There was lots going on because it’s the Festival of Birds weekend which means expert guides, talks, demonstrations, artists and stands selling specialist telescopes and camera equipment. As usual the real stars of the show were outside, preening, splashing, paddling and diving in the ponds, flying overhead or feeding on the marshy wetlands by the Severn.  It’s the best time of year to visit Slimbridge as there are not just hundreds but thousands of birds there.

I’m lucky to live less than 30 mins drive away from Slimbridge. It has the world’s largest collection of exotic, rare and endangered ducks, geese and swans in a reserve which is internationally important.

I hadn’t been up in the Sloan Tower before so the view from the top was a surprise – a panorama of the Severn estuary and wetland bathed in sunshine.

The many lakes, pools, rivulets and watery ditches on the Trust land were shining blue and beyond, the flat flooded marshes stretched to the wide Severn, where one of the highest tides of the year had swept up river about an hour before.

Vast flocks of ducks, flocks of lapwings, settled on the marshes but every now and then a disturbance would cause scores of them to rise fluttering into the air, swirling, circling, and swooping like the hands of a conductor directing a symphony.

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Trust experts – who can count birds far better than I – reckoned there were 3,000 golden plovers, 6,000 lapwings, 1200 widgeon, 323 shoveler ducks in addition to the ‘usual’ suspects to be seen in the ponds closest to the centre.

Birds seems to get special pleasure from playing on blustery winds – the rocking and rolling of flocks of jackdaws studded by playful rooks and crows.

At Slimbridge, it’s not only the waterfowl that grab your attention – a very portly,  handsome pigeon photobombed  one of my shots of the Bewicks. Just along the way, a big old rook – his irridescent feathers gleaming spendidly in the sun, was dying to get in on the act and grab some of the birdfood scattered by visitors.

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There were plenty of beautiful Bewick swans wintering in the grounds.  Slimbridge has always been famous for its Bewicks, which arrive from arctic Russia and are carefully recorded using the individual patterns on their bills.  It’s always a source of regret if a Bewick arrives without his mate because swans tend to pair for life and sadly these birds have been in serious decline year on year since the 1990′s.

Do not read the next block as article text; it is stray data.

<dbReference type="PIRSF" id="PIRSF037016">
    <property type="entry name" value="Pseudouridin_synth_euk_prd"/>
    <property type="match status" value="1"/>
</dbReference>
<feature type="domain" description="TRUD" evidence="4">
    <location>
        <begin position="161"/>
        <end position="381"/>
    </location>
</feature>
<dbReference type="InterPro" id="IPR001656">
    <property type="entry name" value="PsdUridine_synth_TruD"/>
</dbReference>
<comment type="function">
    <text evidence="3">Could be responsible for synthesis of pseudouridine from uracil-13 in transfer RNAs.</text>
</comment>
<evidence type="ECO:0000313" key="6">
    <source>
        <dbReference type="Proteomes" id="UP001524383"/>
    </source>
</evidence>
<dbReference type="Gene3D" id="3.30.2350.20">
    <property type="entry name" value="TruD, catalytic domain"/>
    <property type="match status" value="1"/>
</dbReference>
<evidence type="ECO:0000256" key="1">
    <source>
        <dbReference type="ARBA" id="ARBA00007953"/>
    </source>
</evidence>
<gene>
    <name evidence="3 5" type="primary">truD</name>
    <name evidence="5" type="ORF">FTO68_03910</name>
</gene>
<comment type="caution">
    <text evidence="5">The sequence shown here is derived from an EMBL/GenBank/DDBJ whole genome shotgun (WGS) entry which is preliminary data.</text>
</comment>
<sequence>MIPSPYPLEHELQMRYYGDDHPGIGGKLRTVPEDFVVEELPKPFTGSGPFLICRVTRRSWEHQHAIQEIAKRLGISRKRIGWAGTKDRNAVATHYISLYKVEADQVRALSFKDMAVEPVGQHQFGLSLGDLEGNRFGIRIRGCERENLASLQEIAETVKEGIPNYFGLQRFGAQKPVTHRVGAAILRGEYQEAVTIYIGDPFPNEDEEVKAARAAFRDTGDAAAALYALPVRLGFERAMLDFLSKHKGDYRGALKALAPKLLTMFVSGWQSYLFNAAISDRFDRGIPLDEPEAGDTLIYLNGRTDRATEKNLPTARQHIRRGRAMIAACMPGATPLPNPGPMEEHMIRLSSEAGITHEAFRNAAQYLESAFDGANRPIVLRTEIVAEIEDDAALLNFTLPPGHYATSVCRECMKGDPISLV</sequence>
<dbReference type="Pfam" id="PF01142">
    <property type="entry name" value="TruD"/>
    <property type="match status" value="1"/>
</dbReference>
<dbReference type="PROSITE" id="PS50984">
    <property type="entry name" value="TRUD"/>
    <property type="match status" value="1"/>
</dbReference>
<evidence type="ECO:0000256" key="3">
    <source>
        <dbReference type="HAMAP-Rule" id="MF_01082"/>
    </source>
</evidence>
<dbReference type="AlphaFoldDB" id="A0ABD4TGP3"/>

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The tufted duck were looking very perky, their tufts blowing in the wind and my favourites… the eider ducks, were starting to get into mating mood.

The males were looking in peak condition with salmon-tinged breasts and moss green shaded feathers that look as though they’ve brushed up against a lichen-covered fence.

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Today’s new experience was finding out how they catch and ring birds to record the distribution and spread of different species.  Turns out that the great Sir Peter Scott, founder of the WWT and all-round hero, chose to live at Slimbridge because of the decoy ponds there, built in the 19th century to trap ducks as a source of food for the Berkeley estate.  He saw the value of using them ring and record wildlife to lean more about migration patterns and their movements throughout Europe and the East.

The pond is a mermaid’s purse shape with a centre lagoon and arms going off covered in netting which becomes lower and lower until the ducks are within arms reach.

I’d always known that a dog was used for this work but I assumed the dog somehow herded the ducks.  Wrong.  Zen, the Nova Scotia Duck-Tolling Retriever was trained to trot along the side of the water.  The ducks’ natural instinct is to keep a potential predator in sight so they follow the dog – with its reddish coat and bushy tail it looks, from a distance, like a fox – into the tunnel of netting.

The birds are then caught, weighed, measured and ringed. Their details are recorded and they are free to fly back into the wild.

They use ‘mist netting’ with extremely fine nylon netting to catch small birds and ring them.  While it was fascinating to see the decoy man competently and kindly handling a wild duck, it was even more incredible to see the skill with which experienced ‘ringers’ deal with tiny birds such as a blue tit.

After several hours outside, warming up time in the café was essential – and it’s where you chat to people and discover what else can be seen – a pair of cranes, introduced during the Great Crane Project, had been seen by two women we met – and another couple talked about the bank voles which were dashing about near one hide and proving very difficult to photograph!

It was clear I only saw a fraction of what was actually happening. This probably means I should go back very soon…

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Zen, the Nova Scotia Duck Tolling Retriever